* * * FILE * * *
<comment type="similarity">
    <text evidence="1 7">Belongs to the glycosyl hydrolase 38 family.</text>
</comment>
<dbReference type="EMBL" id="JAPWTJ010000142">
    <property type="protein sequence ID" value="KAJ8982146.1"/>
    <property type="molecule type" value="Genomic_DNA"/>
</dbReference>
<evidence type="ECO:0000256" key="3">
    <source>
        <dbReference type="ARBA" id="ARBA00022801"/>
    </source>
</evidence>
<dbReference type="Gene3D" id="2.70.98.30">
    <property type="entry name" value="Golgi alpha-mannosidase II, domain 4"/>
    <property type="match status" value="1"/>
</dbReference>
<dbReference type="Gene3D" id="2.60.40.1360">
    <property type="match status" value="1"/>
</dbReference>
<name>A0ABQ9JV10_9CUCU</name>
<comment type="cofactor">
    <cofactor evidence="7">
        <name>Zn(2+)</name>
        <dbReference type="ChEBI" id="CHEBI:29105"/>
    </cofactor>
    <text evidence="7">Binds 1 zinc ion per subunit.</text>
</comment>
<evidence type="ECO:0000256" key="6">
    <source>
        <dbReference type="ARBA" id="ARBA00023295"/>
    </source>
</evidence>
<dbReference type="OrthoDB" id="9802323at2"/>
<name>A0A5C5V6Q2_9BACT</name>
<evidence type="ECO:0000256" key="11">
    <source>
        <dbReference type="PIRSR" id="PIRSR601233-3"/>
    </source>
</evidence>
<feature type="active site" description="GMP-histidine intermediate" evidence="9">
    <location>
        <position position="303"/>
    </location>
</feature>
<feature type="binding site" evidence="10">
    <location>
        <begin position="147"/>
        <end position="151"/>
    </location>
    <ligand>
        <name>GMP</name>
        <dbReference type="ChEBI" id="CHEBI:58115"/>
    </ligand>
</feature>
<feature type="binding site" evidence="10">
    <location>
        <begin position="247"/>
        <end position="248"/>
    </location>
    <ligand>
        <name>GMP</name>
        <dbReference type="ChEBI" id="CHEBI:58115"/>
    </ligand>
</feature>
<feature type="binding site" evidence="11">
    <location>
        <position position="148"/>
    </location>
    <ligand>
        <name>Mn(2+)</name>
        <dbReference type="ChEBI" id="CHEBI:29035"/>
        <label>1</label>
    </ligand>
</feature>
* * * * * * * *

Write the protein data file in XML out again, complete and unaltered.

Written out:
<comment type="similarity">
    <text evidence="1 7">Belongs to the glycosyl hydrolase 38 family.</text>
</comment>
<dbReference type="EMBL" id="JAPWTJ010000142">
    <property type="protein sequence ID" value="KAJ8982146.1"/>
    <property type="molecule type" value="Genomic_DNA"/>
</dbReference>
<evidence type="ECO:0000256" key="3">
    <source>
        <dbReference type="ARBA" id="ARBA00022801"/>
    </source>
</evidence>
<dbReference type="Gene3D" id="2.70.98.30">
    <property type="entry name" value="Golgi alpha-mannosidase II, domain 4"/>
    <property type="match status" value="1"/>
</dbReference>
<dbReference type="Gene3D" id="2.60.40.1360">
    <property type="match status" value="1"/>
</dbReference>
<name>A0ABQ9JV10_9CUCU</name>
<comment type="cofactor">
    <cofactor evidence="7">
        <name>Zn(2+)</name>
        <dbReference type="ChEBI" id="CHEBI:29105"/>
    </cofactor>
    <text evidence="7">Binds 1 zinc ion per subunit.</text>
</comment>
<evidence type="ECO:0000256" key="6">
    <source>
        <dbReference type="ARBA" id="ARBA00023295"/>
    </source>
</evidence>
<dbReference type="OrthoDB" id="9802323at2"/>
<name>A0A5C5V6Q2_9BACT</name>
<evidence type="ECO:0000256" key="11">
    <source>
        <dbReference type="PIRSR" id="PIRSR601233-3"/>
    </source>
</evidence>
<feature type="active site" description="GMP-histidine intermediate" evidence="9">
    <location>
        <position position="303"/>
    </location>
</feature>
<feature type="binding site" evidence="10">
    <location>
        <begin position="147"/>
        <end position="151"/>
    </location>
    <ligand>
        <name>GMP</name>
        <dbReference type="ChEBI" id="CHEBI:58115"/>
    </ligand>
</feature>
<feature type="binding site" evidence="10">
    <location>
        <begin position="247"/>
        <end position="248"/>
    </location>
    <ligand>
        <name>GMP</name>
        <dbReference type="ChEBI" id="CHEBI:58115"/>
    </ligand>
</feature>
<feature type="binding site" evidence="11">
    <location>
        <position position="148"/>
    </location>
    <ligand>
        <name>Mn(2+)</name>
        <dbReference type="ChEBI" id="CHEBI:29035"/>
        <label>1</label>
    </ligand>
</feature>